February is National Heart Month. And since we create recipes all year long that are great for your heart health, we decided to gather up some of our top 10 favorites for you to specifically try this month. But first, let’s talk about why we label a recipe as “heart-healthy”. This usually means that it will support low cholesterol and blood pressure levels, since elevated levels of one or both of these are risk factors for heart attacks and strokes. So, what dietary components help with keeping these levels low?
Building a Heart-Healthy Meal
These are the top things we look for in a “heart-healthy” recipe:
Source of Soluble Fiber
This type of fiber is found on the inside (or fleshy portion) of many vegetables and fruits, as well as in oats, barley, legumes, ground flax seed, and more. Soluble fiber contributes to heart health in three ways. One is that it acts like a vacuum, cleaning up the LDL-cholesterol in our blood stream. Higher LDL-cholesterol levels have a direct link to increased risk of blockages in our blood vessels and in turn, heart attacks and strokes. The second is that it has been shown to help reduce blood pressure. Elevated blood pressure is also a risk factor for heart disease. And the third way is that fiber helps us to stay fuller longer after a meal. Because of this, a higher fiber diet has been linked to better weight control, and healthier body weight is linked to a reduced risk of heart disease, as well as Type 2 Diabetes and several forms of cancer.
Source of Essential Fatty Acids (Including Omega 3 Fatty Acids)
There are two types of omega 3 fatty acids in foods. The ones from plant sources, known as alpha linolenic acid, can be converted to EPA and DHA in the body. We can also get EPA and DHA directly from fatty fish, omega 3 eggs, breast milk, and other animal-based sources. While EPA and DHA are both incredibly useful in the body, it is EPA that stands out in helping to guard against heart disease. The body makes hormone-like compounds called eicoisinoids from EPA and these have several special and important roles in the body. When thinking about heart health, the two that stand out are their anti-inflammatory properties and ability to help lower blood pressure.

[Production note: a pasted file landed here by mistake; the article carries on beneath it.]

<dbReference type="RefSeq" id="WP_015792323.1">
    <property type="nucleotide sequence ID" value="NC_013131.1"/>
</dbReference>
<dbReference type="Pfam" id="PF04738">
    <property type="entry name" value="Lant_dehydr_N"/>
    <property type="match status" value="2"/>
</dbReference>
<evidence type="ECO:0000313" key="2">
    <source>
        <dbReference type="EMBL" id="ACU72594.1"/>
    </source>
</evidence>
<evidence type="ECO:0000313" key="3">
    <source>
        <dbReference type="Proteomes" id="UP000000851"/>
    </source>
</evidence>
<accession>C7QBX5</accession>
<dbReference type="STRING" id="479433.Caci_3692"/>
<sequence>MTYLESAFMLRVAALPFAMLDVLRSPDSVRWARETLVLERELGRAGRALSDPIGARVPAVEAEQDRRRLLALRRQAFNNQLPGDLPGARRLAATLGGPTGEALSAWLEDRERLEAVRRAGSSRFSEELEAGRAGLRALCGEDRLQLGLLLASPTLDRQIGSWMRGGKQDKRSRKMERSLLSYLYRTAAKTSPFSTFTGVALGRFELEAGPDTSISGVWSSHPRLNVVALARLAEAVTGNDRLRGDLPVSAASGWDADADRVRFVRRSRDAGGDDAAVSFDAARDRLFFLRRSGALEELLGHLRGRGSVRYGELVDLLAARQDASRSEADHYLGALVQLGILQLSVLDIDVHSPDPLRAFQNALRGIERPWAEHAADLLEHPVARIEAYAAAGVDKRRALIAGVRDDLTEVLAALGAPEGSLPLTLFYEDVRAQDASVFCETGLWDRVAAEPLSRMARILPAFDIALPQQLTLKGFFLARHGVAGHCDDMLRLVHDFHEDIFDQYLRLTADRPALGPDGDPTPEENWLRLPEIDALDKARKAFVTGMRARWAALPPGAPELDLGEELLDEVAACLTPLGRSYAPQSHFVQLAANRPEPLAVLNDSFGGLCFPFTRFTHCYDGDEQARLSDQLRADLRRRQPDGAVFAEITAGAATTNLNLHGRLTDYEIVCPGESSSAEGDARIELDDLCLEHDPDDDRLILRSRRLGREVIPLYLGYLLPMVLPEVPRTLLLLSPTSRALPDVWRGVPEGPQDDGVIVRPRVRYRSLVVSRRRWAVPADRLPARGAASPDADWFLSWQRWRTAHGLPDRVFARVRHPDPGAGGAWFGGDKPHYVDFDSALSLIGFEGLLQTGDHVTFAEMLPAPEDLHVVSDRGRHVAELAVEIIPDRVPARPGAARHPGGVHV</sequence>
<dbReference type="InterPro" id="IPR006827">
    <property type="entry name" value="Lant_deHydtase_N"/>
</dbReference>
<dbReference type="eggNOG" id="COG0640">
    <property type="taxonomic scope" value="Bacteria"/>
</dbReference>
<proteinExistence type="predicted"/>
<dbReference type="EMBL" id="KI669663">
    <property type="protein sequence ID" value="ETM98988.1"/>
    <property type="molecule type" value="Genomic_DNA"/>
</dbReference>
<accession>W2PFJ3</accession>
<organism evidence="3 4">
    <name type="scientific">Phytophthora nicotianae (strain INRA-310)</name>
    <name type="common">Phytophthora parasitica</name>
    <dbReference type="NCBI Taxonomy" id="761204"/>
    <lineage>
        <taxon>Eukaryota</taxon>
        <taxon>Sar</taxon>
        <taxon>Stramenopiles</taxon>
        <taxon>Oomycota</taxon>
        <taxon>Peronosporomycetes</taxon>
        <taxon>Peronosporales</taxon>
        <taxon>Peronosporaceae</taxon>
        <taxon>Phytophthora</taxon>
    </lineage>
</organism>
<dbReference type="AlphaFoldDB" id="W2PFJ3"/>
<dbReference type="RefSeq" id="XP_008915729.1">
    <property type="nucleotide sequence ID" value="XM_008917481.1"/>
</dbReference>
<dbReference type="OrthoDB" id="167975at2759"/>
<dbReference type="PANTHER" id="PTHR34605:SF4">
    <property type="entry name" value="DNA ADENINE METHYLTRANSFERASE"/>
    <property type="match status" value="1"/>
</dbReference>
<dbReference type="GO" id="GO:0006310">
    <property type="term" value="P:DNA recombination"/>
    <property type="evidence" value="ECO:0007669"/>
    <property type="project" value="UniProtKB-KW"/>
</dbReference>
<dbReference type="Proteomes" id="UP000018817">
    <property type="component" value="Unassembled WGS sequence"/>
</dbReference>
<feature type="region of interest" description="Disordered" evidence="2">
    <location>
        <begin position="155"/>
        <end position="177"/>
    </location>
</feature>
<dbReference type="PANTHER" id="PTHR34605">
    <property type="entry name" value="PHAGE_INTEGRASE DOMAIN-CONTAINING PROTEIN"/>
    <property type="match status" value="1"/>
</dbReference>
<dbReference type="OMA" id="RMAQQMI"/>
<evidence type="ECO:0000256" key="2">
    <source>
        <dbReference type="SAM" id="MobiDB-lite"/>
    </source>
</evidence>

Rich in Vitamin C, Beta Carotene, Vitamin E, & Selenium
These are all antioxidants that contribute to heart health. They do this by reducing free radical formation or effect. Tomatoes, Bell Peppers, citrus fruits, and berries are rich in vitamin C. Pumpkin, sweet potatoes, butternut squash, and kale are great sources of beta carotene. Nuts, seeds, and oils are wonderful sources of vitamin E. And selenium is found in a variety of veggies and fruits that have been grown in selenium-rich soil.
Source of Folate
Folate is the version of vitamin B9 that is found in foods (folic acid is the synthetic version). Folate plays a key role in metabolizing (or breaking down) a compound in our body called homocysteine. This is significant in heart health because if homocysteine levels get too high, it can increase one’s risk of heart disease. Sources of dietary folate include leafy greens (such as spinach and kale), asparagus, avocados, broccoli, legumes, lentils, nuts, seeds, and oranges.
Low in Saturated/Trans-Fat
While I prefer to focus on tips for foods and nutrients that we can add to our diet to support health, it is also important to acknowledge that some things need to be limited. Saturated and trans-fats increase the LDL cholesterol in our bodies, and this has a direct link to heart disease. So, by choosing foods lower in these types of fats, we can support our heart in a wonderful way. Ideas for this are smaller portion sizes of animal-based proteins, replacing beef with poultry or fish, replacing half the animal protein in a recipe with a plant-based protein or vegetables, trying egg whites, and choosing olive oil or avocado oil over butter.
Heart-Healthy Recipe Inspiration
Okay, so how can we take this science and put it into action in everyday life?
Here are my top 10 suggestions for recipes that incorporate one or more of these heart-healthy meal elements!
- Feta Bruschetta Chicken
- Veggie-Loaded Soups
- Chicken & White Bean Chili
- Chicken Salad Lettuce Wraps
- Fresh Guacamole
- Tex Mex Egg White Bites
- Cucumber Hummus Bites
- Energy Boosting Buddha Bowls
- Salmon with Roasted Tomatoes & Asparagus
- Shrimp Tacos
Now the final question is: which will you make first?!